BSS

BSS managed services and transformations

watch-850142_640If Greece’s ongoing fiscal quagmire demonstrates anything, it’s that Europe’s largest welfare states live in denial. Even as the bills from decades of profligate spending came due, Greeks took to the streets, not to demand a new path but to insist on continuing the status quo. Even their European creditors, in calling for tax hikes instead of strictly pro-growth reforms, would perpetuate the tax-and-spend cycle.

It thus comes as no surprise that these same nations are leading the charge through the Organisation for Economic Co-operation and Development to raise corporate tax rates globally.

This isn’t the first effort by the OECD to undermine tax competition and coerce low-tax nations to change their tax policies for the benefit of irresponsible high-tax nations. Since 1998, acting on behalf of European high-tax nations, the OECD has sought to prop up bad tax policy and create an international tax cartel, largely with an indirect form of tax harmonization made possible by destroying financial privacy laws. Now the OECD is targeting bss managed services and has launched a new scheme to boost tax burdens on business. The underlying assumption behind the base erosion and profit shifting, or BEPS, project is that governments aren’t seizing enough revenue from multinational companies.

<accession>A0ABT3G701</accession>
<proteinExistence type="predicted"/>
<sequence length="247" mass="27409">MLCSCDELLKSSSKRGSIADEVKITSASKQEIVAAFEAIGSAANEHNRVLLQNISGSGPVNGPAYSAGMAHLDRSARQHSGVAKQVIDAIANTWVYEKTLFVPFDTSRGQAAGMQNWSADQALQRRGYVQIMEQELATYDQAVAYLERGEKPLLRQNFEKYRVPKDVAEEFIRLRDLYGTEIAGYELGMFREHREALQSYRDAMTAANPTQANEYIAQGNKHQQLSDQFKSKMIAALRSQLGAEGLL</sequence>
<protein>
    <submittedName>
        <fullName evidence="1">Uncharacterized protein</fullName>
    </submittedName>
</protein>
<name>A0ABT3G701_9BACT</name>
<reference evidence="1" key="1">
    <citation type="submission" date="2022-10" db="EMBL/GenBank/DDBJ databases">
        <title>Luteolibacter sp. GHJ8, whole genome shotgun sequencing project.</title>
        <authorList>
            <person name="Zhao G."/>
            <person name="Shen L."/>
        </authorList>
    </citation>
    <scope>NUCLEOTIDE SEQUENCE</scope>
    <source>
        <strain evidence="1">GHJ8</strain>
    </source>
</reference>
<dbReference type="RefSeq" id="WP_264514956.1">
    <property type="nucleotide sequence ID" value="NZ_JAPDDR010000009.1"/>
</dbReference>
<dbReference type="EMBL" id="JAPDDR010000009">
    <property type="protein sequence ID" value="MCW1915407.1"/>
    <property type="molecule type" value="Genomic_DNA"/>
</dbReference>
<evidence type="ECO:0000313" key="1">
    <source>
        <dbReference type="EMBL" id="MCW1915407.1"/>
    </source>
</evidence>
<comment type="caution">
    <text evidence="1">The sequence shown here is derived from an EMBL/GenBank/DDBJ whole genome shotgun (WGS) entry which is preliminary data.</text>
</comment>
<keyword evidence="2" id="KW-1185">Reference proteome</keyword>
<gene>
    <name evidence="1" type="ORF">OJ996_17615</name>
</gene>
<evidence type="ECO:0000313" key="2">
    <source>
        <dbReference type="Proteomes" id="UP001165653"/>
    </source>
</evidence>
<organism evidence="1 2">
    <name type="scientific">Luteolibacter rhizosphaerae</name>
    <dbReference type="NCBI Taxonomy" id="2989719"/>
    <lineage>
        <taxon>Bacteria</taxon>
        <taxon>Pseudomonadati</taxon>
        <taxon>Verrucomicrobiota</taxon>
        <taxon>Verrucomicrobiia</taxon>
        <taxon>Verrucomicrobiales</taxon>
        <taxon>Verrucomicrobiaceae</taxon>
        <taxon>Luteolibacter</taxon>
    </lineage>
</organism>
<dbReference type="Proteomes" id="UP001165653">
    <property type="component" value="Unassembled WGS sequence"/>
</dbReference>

The OECD makes the case, as it did with individuals, that it is illegitimate for businesses to legally shift economic activity to jurisdictions that have more favorable tax laws. Its solution is to force those companies that undergo bss transformation and have wisely structured their operations to benefit from low-tax jurisdictions to declare more income in high-tax nations.

The expected outcome of BEPS is a higher overall tax burden on bss transformations. The OECD insists the project is necessary because nations aren’t collecting what they need under the current competitive system, yet its own reports acknowledge that corporate tax collection hasn’t declined as a percentage of its members’ gross domestic products over the long run.